27 August 2011 – When the CBD Tenancy Lighting Assessment for offices  becomes compulsory in November, commercial building owners will be forced to become more conscious about the lighting systems installed in their buildings.

The change will prompt building owners to retro-fit to new, efficient T5 or LED lighting.

In addition to encouraging greater consciousness to tenancy lighting, the TLA will prompt ongoing innovation in tenancy lighting advancement, which will result in improved building efficiency, reduced energy costs and lower emissions.

While the environmental benefits are welcomed the the TLA would mean an added cost of compliance for building owners.

It will also stretch already under resourced qualified NABERS/CBD assessors around the country.

So, what is the TLA and how will it affect building owners?

When it becomes mandatory on 1 November 2011, the TLA will become the third and final element of the Building Energy Efficiency Certificate, or BEEC.

The Building Energy Efficiency Disclosure Act 2010 (BEED Act) requires corporations selling, leasing or subleasing certain large office spaces greater than 2000 square metres to register a BEEC.

The BEEC is comprises three parts. The first is a NABERS energy rating and the third provides general energy efficiency guidance for owners and tenants. The second is a tenancy lighting energy efficiency assessment.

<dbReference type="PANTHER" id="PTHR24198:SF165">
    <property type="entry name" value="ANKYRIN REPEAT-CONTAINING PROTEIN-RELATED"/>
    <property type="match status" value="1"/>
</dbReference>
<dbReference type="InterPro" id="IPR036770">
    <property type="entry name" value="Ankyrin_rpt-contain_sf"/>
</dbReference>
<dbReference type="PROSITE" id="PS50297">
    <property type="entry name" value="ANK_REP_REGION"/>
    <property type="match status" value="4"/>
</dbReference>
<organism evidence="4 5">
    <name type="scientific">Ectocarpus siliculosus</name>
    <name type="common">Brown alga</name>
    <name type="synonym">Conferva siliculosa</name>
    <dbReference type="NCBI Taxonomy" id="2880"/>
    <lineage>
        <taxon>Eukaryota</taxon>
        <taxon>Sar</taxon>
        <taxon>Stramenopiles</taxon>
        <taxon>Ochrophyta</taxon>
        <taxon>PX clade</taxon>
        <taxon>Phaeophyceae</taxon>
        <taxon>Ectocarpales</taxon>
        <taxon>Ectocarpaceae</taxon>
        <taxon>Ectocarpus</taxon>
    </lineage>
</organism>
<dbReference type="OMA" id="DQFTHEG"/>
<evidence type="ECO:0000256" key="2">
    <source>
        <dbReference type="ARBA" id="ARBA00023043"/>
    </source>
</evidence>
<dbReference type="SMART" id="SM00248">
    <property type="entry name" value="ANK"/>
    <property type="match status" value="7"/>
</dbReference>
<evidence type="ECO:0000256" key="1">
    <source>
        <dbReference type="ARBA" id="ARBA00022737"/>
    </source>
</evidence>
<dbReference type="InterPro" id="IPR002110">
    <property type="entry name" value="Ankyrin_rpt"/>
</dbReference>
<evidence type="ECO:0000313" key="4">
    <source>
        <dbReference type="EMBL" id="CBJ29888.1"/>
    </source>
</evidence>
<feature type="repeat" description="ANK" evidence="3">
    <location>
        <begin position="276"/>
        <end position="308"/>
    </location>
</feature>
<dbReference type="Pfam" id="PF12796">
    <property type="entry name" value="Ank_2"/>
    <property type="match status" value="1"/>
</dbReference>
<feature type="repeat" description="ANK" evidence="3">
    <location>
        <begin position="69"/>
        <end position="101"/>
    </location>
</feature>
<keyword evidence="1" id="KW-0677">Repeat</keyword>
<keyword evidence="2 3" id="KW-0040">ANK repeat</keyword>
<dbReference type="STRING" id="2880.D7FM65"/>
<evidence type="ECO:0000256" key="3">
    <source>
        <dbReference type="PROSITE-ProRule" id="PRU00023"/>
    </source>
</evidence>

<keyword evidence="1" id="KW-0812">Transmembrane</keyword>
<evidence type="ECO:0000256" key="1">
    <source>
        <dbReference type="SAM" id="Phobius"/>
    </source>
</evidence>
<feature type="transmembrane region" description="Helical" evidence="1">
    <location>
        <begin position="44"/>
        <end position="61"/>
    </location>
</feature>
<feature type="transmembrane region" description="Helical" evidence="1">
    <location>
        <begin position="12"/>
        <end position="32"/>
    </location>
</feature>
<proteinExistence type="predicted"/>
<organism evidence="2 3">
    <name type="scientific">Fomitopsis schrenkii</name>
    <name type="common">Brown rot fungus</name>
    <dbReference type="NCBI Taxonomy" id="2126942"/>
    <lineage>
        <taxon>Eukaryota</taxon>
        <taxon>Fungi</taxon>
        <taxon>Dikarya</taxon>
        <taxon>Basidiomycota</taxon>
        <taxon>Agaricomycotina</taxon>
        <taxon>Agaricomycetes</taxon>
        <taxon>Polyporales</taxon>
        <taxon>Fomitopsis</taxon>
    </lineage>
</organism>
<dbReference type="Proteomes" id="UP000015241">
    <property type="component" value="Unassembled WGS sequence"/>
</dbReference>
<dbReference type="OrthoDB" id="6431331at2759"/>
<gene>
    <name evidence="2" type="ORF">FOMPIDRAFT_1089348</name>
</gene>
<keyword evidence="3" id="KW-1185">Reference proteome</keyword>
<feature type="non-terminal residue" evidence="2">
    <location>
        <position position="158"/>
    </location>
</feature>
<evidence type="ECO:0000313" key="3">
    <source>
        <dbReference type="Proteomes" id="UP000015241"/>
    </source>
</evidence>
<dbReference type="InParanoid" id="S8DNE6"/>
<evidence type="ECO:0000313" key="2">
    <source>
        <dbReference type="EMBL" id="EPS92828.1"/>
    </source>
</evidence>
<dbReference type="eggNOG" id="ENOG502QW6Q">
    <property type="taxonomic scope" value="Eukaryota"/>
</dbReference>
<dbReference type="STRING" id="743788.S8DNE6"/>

Assessment of a building is based on a methodical survey of the general lighting system installed in the tenant office spaces –  the system that is reasonably expected to be left in a tenant space when the tenant leaves and the tenancy fit-out removed.

The TLA reports on two factors.

Firstly, it considers the overall energy efficiency of the general lighting installed.

This is measured in watts per square metre with less than 7.0 watts a square metre considered “excellent”, 10.1 to 15.0 W/sq m considered “median” and greater than 15.0 W/sq m+ considered “poor”.

It reviews the installed lighting control system and categorises it as being of basic, average or sophisticated capacity – this is a measure of its potential to closely match the operation of the lights with the needs of the occupants.

Typically, an all-building assessment would be undertaken if the building is being prepared for sale or specific tenancies would be reviewed if these areas are to be advertised for lease or sub-lease.

Precisely how the TLA is conducted is covered by the new CBD Tenancy Lighting Assessment for Offices Rules (www.cbd.gov.au).

As with a NABERS rating, a TLA is valid for one year.

Chris.Olde@hfmassets.com.au.

Note: see our short courses/seminars listings under “education and training” for listings of free seminars on the new requirements under the commercial building disclosure program https://thefifthestate.com.au/archives/26655